Mercury Retrograde: a Review

It’s been a weird few weeks, y’all, and I’m blaming Mercury retrograde. You’ve probably heard of this astrological phenomenon, since it’s sucked up into pop culture in recent years. That may be because it happens fairly often – three times a year, for a few weeks at a time – but I think it’s because it’s really, truly annoying. Mercury is the planet that rules communication, travel, technology, and commerce, and when it goes retrograde (appears to move backwards in the sky) it makes those things go wonky – tech malfunctions, communication goes awry and travel gets snarled.

Retrograde GIF - Find & Share on GIPHY

when a planet goes retrograde it appears to move backwards in the sky because of the relative locations of their orbit and Earth’s

The wifi has been in and out of functioning for no apparent reason all morning, here at ALC-NYC, and I’ve been in and out of a not-fight with a friend for three weeks now. On Monday, I got to the train station to find that my metrocard expired, and all three of the machines at my station were only accepting cash. Luckily, I had enough cash for a single ride, but not for the monthly unlimited card that I rely on. When I swiped the card at the turnstile, though, it told me to swipe card again at this turnstile… and then it told me that I had an insufficient fare. I went and argued with the stationmaster about it, and they opened the gate to let me in. Then I went to school, did a whole day, and forgot about it – until I got on the bus in the afternoon. I swiped 2 different (empty) metrocards, shrugged at the driver and got on the bus. When I got to 86th street to transfer to my train, I thought to myself finally, I’ll be able to get my unlimited and I won’t have to deal with this any more. But, of course, none of the machines at 86th street were working either – every one of the (seven!!!!) machines at the station were only selling single rides. Knowing it’s Mercury retrograde helped me find a sense of amusement about it as I bought a single ride, explained what was happening to a tourist, and swiped into the station just in time to miss my train.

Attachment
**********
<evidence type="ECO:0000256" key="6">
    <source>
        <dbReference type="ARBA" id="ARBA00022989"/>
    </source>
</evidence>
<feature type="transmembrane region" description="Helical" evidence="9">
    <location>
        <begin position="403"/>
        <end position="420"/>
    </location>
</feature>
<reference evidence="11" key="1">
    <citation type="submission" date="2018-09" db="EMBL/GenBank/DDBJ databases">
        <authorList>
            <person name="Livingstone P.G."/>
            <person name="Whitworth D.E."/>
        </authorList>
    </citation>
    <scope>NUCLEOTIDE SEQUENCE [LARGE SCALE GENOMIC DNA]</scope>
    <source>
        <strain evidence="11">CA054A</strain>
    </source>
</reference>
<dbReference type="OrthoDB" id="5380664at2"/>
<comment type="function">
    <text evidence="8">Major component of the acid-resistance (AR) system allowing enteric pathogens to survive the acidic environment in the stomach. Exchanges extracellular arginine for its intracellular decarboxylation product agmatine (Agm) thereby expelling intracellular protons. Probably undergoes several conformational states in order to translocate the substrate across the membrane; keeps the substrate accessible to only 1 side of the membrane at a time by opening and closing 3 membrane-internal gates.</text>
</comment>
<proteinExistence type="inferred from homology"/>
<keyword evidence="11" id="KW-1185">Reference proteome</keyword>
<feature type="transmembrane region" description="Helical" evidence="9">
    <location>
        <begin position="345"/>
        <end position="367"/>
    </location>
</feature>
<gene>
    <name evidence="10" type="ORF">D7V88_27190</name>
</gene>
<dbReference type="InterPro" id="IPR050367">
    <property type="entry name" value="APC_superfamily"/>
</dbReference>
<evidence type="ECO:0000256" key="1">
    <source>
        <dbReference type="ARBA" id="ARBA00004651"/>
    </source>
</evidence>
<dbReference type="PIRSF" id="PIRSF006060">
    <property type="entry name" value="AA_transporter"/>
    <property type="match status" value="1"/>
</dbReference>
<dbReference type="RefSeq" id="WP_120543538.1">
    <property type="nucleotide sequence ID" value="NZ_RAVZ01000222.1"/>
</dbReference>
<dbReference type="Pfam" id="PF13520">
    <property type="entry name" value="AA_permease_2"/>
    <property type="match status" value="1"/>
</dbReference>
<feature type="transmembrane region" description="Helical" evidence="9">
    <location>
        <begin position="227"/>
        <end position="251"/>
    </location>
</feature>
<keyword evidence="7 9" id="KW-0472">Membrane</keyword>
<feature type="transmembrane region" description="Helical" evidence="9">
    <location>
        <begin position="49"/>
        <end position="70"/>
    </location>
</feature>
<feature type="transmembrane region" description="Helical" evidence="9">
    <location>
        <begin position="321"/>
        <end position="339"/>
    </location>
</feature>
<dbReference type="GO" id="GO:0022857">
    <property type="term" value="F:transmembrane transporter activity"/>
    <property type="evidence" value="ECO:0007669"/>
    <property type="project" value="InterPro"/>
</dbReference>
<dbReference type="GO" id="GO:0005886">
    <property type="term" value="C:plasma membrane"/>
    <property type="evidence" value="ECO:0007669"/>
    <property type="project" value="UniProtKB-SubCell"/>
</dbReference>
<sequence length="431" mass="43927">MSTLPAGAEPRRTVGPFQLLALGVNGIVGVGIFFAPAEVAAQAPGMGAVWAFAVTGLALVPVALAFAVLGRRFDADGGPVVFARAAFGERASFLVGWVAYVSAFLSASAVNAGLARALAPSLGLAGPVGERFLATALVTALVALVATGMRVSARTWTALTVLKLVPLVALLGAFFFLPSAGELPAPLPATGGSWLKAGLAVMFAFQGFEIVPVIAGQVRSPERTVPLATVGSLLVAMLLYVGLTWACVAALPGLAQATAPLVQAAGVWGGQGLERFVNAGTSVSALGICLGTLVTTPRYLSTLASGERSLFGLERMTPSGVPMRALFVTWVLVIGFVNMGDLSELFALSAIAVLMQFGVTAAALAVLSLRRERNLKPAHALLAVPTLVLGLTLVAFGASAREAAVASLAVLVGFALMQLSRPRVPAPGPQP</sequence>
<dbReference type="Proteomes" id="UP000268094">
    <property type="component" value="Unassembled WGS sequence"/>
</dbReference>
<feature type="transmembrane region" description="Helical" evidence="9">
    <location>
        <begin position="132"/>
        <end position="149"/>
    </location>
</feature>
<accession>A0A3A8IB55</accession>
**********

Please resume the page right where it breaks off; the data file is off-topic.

Mercury retrograde is annoying, but it’s not just an annoyance. It forces us to slow day, and slowing down things we take for granted makes us notice them – like how I discovered that I could, in fact, hold boundaries with my anxious brain on my Mercury retrograde journey to Australia last year.

I’ve been spending a lot of time, this retrograde, with my old notebooks and past selves – 25 books worth of them. I got sick the first week, and was forced to slow down all the way to a halt. I spent 4 straight days in my apartment, sitting with my changing selves. It is still loud in my head, but not a cacophonous as it once was, I’m noticing.

As I record my present selves – in free writes, in staff check in notes, in journals and reflections on tarot cards, in blog posts – and the data available to me about my patterns piles up, becomes several-cycles-worth of observations, I can see my self getting better at slowing down. I can trace the path of learning to hold my paradoxes: all of my thoughts are valid, even if they are not all as urgent as my brain would have me believe.

It’s a shift that I didn’t notice until this retrograde-review-cycle, but it’s been a seismic one. It didn’t start now, but now is when I can finally feel it: not all of my strongest thoughts and feelings are urgent and need to be acted on. It’s really hard for me to just sit with them – to not go racing down the mental track of contingency plans and what-ifs and hypothetical conversations – but it is possible. When I read my traveling-to-Australia-through-Mercury-retrograde thoughts I can see the buds that are now flowering – I can’t wait to discover the buds under this flower when I check back with this post in a year, or five, or ten…

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Mel

Writing about the self in the third person makes Mel uncomfortable.

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